The report, authored by Laura Faer and Marjorie Cohen of Public Counsel, which focuses solely on districts’ implementation of the funding changes with regard to students in foster care, examined data from 64 California districts in which 55% of the state’s students in foster care are enrolled (the districts had to have at least 150 kids in the child welfare system).
Among other recommendations, the report calls on districts to get serious and analyze data, create goals, and, you know, earmark that extra money to help disadvantaged kids, as intended. The report lists some worthy things to put the money toward, like restorative justice, Positive Behavior Interventions and Supports, and trauma-informed systems.
Fix School Discipline has a good roundup of the report’s main points. Here are some clips:
“Foster youth in California are disproportionately subjected to suspensions, expulsions and contacts with the juvenile justice system, all of which compound and exacerbate the trauma most have already experienced,” said Laura Faer, Statewide Education Director for Public Counsel and co-author of the report. “Improving school climate for foster youth means putting a stop to school removals and referrals to police and developing a school environment that supports their social, emotional and mental health. Developing a positive and trauma-informed school environment must be a top priority this year for districts that serve foster youth.”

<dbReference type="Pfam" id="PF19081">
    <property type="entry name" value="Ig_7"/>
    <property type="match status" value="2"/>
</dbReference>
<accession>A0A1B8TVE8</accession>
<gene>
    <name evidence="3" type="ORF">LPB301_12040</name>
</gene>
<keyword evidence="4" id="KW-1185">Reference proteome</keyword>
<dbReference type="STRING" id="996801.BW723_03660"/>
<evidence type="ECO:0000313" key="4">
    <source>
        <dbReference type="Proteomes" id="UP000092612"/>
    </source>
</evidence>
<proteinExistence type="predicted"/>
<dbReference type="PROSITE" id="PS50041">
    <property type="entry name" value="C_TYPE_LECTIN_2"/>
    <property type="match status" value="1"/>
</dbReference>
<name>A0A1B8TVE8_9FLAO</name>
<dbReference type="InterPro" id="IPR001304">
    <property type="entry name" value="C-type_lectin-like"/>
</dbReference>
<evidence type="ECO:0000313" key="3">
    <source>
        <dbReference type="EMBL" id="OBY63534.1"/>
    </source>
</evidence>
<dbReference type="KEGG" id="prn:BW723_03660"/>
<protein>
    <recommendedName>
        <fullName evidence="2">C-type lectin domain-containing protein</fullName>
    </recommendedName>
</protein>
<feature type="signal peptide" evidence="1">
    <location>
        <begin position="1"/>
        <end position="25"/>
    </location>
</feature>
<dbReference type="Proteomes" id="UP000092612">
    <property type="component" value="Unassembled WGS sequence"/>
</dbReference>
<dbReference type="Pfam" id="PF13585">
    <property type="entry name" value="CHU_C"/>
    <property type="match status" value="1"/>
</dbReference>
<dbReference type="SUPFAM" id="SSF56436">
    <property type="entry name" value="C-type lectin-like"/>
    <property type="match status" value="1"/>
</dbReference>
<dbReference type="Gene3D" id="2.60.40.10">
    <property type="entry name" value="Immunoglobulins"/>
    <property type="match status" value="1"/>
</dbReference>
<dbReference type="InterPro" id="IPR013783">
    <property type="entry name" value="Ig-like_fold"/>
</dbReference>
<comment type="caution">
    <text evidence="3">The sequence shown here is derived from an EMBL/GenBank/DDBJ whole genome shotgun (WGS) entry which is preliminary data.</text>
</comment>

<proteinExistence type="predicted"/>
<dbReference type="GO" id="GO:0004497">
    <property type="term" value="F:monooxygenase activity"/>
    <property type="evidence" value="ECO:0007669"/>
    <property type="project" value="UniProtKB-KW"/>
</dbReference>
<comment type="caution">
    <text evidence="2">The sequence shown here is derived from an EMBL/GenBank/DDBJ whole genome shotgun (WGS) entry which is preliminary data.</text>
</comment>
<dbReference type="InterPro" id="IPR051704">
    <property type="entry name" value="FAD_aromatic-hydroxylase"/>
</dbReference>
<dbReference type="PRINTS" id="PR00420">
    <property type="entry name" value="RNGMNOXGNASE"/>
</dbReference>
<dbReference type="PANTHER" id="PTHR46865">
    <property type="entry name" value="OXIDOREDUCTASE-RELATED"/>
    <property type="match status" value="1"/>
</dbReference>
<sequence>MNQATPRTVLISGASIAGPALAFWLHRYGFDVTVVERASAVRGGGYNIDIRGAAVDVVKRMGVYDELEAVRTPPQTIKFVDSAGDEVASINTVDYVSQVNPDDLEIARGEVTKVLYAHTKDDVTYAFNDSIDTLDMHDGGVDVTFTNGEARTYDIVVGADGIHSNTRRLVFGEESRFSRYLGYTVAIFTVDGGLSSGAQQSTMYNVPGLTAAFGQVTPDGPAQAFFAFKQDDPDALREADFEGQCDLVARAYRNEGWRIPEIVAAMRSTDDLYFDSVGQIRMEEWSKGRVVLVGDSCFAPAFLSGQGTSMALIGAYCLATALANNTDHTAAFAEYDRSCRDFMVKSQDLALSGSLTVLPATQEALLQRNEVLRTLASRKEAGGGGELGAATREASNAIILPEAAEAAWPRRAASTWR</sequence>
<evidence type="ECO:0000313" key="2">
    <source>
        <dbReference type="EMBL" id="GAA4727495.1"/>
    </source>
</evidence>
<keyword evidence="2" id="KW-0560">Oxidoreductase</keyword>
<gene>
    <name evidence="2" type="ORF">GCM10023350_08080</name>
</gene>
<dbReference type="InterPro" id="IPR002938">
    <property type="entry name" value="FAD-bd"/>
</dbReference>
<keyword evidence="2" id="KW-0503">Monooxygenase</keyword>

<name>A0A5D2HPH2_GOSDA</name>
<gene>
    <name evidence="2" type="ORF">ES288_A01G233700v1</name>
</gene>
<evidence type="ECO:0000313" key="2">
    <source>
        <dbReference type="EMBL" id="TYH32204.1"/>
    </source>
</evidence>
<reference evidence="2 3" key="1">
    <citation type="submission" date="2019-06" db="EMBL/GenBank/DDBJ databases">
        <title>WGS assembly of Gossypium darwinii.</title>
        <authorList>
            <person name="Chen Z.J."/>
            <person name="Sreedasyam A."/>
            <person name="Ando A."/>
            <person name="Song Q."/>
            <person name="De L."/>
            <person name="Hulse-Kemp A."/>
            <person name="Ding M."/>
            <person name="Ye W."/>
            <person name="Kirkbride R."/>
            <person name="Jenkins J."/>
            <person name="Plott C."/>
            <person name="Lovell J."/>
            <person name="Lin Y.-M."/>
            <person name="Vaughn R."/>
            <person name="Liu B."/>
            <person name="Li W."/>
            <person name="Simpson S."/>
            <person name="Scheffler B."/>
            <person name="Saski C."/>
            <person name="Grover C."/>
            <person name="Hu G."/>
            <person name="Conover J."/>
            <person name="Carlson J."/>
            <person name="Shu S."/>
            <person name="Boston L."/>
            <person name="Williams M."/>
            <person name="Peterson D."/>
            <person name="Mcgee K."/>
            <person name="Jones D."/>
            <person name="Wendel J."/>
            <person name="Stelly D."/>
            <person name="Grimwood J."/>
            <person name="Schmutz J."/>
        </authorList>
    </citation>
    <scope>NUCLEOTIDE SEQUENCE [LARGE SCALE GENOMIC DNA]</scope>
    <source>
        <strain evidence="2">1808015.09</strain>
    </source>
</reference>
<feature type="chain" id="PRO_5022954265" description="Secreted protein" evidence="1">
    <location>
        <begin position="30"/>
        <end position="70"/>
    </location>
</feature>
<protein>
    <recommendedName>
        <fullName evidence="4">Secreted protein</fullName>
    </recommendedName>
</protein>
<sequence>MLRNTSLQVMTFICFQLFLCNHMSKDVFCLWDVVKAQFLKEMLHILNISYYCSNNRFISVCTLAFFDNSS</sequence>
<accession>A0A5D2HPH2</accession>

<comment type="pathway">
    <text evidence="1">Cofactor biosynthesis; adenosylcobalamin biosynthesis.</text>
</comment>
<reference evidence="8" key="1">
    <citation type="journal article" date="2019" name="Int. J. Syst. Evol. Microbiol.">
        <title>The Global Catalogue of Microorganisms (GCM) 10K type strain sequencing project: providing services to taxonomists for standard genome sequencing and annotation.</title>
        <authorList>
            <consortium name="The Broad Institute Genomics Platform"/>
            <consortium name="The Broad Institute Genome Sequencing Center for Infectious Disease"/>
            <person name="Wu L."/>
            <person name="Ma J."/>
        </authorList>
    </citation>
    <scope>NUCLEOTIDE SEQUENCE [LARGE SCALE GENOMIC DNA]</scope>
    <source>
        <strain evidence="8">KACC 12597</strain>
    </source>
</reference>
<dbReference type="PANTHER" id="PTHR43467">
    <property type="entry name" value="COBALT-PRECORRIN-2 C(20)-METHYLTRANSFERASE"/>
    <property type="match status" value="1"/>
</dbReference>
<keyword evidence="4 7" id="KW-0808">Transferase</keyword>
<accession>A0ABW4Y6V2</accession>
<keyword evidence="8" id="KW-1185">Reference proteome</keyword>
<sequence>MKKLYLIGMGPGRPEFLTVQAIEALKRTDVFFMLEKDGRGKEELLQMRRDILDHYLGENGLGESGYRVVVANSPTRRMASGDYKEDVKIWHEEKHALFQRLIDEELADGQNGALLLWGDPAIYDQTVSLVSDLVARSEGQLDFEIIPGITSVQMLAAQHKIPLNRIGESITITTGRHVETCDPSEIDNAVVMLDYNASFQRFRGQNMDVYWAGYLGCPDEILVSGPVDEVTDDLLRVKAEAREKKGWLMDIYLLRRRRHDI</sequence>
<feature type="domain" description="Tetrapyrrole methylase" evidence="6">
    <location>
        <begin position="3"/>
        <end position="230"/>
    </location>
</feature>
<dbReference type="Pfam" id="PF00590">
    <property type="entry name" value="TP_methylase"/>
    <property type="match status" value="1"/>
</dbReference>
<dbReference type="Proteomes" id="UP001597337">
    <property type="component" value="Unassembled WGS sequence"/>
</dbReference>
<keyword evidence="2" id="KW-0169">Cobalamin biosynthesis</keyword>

…very few districts analyzed the needs of foster youth or created specific strategies for addressing their challenges, which include barriers to enrollment, lack of transportation, disruptive school changes, multiple, disconnected system players, absence of a single and constant adult supporter, and exposure to high levels of trauma, all of which severely impact learning and behavior. However, in response to the new law and the efforts of organizations calling on and working with districts to prioritize school climate improvements, a large number of districts articulated promising overall school climate approaches…
AND WHILE WE’RE ON THE TOPIC OF KIDS AND TRAUMA…
Center for Youth Wellness founder Nadine Burke Harris explains the link between childhood trauma and long-term health issues in a TED talk (that everyone who hasn’t already, should watch).
NEW REPORT FINDS VERY DIFFERENT TEEN GANG INVOLVEMENT NUMBERS THAN LAW ENFORCEMENT ESTIMATES